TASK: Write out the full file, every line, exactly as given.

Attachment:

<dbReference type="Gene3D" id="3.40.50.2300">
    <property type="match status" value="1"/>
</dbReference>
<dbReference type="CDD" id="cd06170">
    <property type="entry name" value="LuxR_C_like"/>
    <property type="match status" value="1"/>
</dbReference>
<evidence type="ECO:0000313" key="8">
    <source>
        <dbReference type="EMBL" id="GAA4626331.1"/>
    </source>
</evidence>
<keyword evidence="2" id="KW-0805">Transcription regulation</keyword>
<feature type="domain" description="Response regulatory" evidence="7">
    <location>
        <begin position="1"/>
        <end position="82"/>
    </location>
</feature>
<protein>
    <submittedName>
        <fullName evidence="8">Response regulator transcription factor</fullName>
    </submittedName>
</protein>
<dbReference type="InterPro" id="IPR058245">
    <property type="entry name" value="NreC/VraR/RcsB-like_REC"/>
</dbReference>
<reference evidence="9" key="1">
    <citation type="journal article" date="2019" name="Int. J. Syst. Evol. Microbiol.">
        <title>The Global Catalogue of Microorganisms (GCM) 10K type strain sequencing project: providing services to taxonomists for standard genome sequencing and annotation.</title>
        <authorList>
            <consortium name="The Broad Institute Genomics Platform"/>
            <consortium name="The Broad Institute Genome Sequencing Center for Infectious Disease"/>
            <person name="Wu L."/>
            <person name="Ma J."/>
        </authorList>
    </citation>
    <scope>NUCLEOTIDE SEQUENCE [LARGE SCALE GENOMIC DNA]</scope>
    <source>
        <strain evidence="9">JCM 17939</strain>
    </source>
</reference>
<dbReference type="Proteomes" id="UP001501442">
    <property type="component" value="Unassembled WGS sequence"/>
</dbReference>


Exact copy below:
<dbReference type="Gene3D" id="3.40.50.2300">
    <property type="match status" value="1"/>
</dbReference>
<dbReference type="CDD" id="cd06170">
    <property type="entry name" value="LuxR_C_like"/>
    <property type="match status" value="1"/>
</dbReference>
<evidence type="ECO:0000313" key="8">
    <source>
        <dbReference type="EMBL" id="GAA4626331.1"/>
    </source>
</evidence>
<keyword evidence="2" id="KW-0805">Transcription regulation</keyword>
<feature type="domain" description="Response regulatory" evidence="7">
    <location>
        <begin position="1"/>
        <end position="82"/>
    </location>
</feature>
<protein>
    <submittedName>
        <fullName evidence="8">Response regulator transcription factor</fullName>
    </submittedName>
</protein>
<dbReference type="InterPro" id="IPR058245">
    <property type="entry name" value="NreC/VraR/RcsB-like_REC"/>
</dbReference>
<reference evidence="9" key="1">
    <citation type="journal article" date="2019" name="Int. J. Syst. Evol. Microbiol.">
        <title>The Global Catalogue of Microorganisms (GCM) 10K type strain sequencing project: providing services to taxonomists for standard genome sequencing and annotation.</title>
        <authorList>
            <consortium name="The Broad Institute Genomics Platform"/>
            <consortium name="The Broad Institute Genome Sequencing Center for Infectious Disease"/>
            <person name="Wu L."/>
            <person name="Ma J."/>
        </authorList>
    </citation>
    <scope>NUCLEOTIDE SEQUENCE [LARGE SCALE GENOMIC DNA]</scope>
    <source>
        <strain evidence="9">JCM 17939</strain>
    </source>
</reference>
<dbReference type="Proteomes" id="UP001501442">
    <property type="component" value="Unassembled WGS sequence"/>
</dbReference>